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To say the very least, millennials bear their fair share of scrutiny. Perhaps deservedly so. Perhaps not so much. Either way, the elder generation branding the upcoming generation “lazy” is nothing new, no? If anything, it’s a rite of passage. But according to a study published in the Obesity Research & Clinical Practice journal, the cards may, in fact, be empirically stacked against Gen Y when it comes to issues surrounding health and weight gain.

And the findings have nothing to do with lack of gumption. Quite the contrary.

The study—“Secular differences in the association between caloric intake, macronutrient intake and physical activity with obesity”—found that it’s significantly harder for today’s American adults to maintain the same weight levels as it was three-to-four decades ago. And this is specifically taking into account diet and exercise.

The Canadian Institutes of Health Research-funded study assessed the dietary habits of more than 36,000 American adults from 1971 to 2008. It also accounted for physical activity patterns among 14,000-plus adults from 1988 to 2006. Researcher Ruth Brown summarized the results in a York University press release.

“We observe that for a given amount of self-reported food intake, people will be about 10 per cent heavier in 2008 than in 1971, and about five per cent heavier for a given amount of physical activity level in 1988 than 2006,” she said. “These secular changes may in part explain why we have seen the dramatic rise in obesity.”

The researchers were quick to point out that this issue is more complicated than simply snacking less and biking more. Researcher Jennifer Kuk cited stress, pollutants, medication use, light exposure, evolution of genetics and even the timing of one’s food intake as reasons why maintaining a healthy weight is trickier than ever before.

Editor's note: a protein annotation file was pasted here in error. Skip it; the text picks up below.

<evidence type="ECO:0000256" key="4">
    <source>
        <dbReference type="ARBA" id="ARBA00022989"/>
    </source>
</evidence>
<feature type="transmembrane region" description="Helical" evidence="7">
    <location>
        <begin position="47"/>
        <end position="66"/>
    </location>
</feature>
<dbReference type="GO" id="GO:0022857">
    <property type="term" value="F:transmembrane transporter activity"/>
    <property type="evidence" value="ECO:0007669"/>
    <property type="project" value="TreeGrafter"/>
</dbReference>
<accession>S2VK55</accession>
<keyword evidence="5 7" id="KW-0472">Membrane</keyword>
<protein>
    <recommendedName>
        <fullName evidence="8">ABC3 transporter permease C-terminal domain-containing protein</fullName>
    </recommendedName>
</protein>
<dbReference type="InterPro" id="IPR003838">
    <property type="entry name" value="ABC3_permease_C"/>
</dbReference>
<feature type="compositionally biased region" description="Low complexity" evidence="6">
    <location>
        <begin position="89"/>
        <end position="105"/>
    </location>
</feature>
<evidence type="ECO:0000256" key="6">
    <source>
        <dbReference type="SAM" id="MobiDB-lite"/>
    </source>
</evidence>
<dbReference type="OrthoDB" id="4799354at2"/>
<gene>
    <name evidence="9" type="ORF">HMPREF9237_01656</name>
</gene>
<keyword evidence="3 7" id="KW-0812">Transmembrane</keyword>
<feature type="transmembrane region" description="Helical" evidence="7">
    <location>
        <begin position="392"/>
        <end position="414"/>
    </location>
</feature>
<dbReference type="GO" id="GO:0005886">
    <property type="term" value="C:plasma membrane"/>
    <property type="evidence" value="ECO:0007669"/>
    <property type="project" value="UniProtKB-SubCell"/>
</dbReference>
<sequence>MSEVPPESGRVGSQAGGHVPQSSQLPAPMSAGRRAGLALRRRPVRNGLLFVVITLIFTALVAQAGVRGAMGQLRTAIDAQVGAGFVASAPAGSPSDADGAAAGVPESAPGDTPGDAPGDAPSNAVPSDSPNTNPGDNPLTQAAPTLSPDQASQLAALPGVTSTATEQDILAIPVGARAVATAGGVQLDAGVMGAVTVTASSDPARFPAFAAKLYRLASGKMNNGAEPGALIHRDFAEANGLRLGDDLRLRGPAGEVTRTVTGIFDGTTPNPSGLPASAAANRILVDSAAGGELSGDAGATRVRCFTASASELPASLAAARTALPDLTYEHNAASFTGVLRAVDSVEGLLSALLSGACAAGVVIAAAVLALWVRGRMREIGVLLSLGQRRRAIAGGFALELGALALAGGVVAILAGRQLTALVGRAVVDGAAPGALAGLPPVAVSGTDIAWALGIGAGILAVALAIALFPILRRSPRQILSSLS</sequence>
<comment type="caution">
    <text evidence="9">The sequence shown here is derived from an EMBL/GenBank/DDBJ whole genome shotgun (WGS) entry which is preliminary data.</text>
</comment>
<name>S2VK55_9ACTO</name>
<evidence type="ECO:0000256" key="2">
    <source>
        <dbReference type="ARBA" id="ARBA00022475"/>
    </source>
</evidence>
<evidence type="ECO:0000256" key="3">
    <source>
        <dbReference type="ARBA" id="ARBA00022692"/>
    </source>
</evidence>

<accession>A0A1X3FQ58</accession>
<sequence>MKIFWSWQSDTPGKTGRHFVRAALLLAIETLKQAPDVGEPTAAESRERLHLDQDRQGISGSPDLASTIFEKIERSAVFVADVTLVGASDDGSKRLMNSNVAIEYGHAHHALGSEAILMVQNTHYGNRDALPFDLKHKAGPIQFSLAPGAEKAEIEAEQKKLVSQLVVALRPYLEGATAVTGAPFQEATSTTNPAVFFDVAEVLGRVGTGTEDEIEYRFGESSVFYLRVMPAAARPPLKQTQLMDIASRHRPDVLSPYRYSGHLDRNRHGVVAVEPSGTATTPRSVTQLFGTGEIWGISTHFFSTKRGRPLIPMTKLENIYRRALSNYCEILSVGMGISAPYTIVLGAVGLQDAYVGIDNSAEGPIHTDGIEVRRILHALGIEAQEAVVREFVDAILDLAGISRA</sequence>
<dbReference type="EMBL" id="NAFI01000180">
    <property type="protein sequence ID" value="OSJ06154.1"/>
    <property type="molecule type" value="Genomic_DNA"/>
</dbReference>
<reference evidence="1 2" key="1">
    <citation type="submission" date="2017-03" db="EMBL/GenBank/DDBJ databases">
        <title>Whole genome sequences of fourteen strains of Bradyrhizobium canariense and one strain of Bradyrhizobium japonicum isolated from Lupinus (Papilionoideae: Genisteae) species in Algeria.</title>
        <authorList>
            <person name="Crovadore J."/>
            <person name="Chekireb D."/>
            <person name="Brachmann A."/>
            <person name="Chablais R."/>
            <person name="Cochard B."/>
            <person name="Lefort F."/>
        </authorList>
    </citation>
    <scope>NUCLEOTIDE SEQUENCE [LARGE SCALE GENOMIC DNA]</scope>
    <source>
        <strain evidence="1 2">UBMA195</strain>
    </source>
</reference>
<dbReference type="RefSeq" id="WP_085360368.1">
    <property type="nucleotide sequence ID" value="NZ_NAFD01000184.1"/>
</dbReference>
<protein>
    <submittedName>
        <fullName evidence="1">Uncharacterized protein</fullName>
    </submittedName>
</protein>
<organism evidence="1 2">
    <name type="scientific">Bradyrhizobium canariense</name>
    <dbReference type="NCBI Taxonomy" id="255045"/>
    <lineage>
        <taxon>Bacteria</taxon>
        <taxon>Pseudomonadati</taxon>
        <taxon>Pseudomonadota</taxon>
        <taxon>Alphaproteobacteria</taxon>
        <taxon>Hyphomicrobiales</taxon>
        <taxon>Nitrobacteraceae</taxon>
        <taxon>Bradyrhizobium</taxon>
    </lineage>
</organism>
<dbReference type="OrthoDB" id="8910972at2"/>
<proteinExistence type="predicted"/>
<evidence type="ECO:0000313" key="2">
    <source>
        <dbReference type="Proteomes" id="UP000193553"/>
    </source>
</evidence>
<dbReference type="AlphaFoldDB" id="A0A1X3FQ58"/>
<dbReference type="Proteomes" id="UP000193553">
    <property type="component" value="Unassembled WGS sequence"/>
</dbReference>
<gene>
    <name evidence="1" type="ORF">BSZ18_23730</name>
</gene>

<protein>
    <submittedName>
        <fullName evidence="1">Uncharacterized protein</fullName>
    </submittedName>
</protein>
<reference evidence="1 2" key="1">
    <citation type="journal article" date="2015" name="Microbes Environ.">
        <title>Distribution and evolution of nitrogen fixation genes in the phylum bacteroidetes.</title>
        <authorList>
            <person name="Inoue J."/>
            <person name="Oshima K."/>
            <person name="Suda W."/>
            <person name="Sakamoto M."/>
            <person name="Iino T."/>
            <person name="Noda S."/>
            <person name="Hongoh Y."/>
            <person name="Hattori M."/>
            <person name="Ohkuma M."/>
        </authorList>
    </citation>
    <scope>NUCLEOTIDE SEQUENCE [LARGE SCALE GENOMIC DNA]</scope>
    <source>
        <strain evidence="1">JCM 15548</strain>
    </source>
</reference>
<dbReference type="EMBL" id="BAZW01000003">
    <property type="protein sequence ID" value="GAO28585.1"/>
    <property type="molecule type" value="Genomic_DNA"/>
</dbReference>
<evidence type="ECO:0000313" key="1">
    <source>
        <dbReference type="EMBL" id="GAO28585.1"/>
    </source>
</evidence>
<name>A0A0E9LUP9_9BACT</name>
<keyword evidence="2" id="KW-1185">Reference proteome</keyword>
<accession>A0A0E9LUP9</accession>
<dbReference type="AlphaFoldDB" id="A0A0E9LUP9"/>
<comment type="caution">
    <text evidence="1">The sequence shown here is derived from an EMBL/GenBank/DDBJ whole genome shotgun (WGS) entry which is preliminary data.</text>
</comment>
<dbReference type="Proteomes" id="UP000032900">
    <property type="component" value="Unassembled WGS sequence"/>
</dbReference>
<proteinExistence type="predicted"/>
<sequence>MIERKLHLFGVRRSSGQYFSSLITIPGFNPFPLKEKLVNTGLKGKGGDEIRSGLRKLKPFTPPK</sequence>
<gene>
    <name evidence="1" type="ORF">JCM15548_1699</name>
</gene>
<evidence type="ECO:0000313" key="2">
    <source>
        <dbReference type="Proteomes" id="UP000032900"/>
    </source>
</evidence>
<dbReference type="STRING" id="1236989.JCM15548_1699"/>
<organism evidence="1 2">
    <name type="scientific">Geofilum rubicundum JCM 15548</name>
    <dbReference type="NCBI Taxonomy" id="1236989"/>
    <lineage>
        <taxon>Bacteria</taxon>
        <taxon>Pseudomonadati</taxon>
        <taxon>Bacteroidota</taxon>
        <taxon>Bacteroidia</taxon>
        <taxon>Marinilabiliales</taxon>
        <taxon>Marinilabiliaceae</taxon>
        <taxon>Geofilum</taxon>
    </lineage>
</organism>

These ideas may challenge the perceptions of many, as organic foods and exercise trends appear more ubiquitous than in years past. However, the study found that body mass indexes (BMIs) and total caloric and carbohydrate intakes increased 10 to 14 percent between 1971 and 2008. Conversely, physical activity frequencies did increase 47 to 120 percent across the board between 1988 and 2006. But when the data were juxtaposed, the researchers determined average BMIs were still greater among adults in the 2000s than in the 1980s.

This conclusion presents a bit of an ecological fallacy. To Kuk’s point, the relationship is more complicated than it appears. The increase in average BMIs among Americans has, in part, been spurred by other external stimuli, such as the well-documented spikes inprescription antidepressant use or red meat consumption. The York University researchers concede that further studies are required.

Confession time. No. 1, I am a millennial. No. 2, I was blessed with strong metabolism and a long, lanky frame. Still, I spend no shortage of energy when it comes to taking care of my body. I’ve maintained primarily vegan or vegetarian diets my entire adult life (a friend has endearingly called me the “sodium police” for years), and I’m an avid walker, runner, hiker and climber. My lifestyle choices come from a place of passion, not fear. But studies like this certainly help keep the coals burning beneath my heels, so to speak. Plus, I have friends who, despite doing all the right things, struggle to maintain a consistent weight level. They’re not lazy; they’re eating well, and they’re right alongside me on the hiking trails. What gives?

It’s no secret obesity remains a national epidemic, and that regular exercise is the best defense against a slew of serious health issues. So what’s behind this generational shift? Share your thoughts in the comment section below.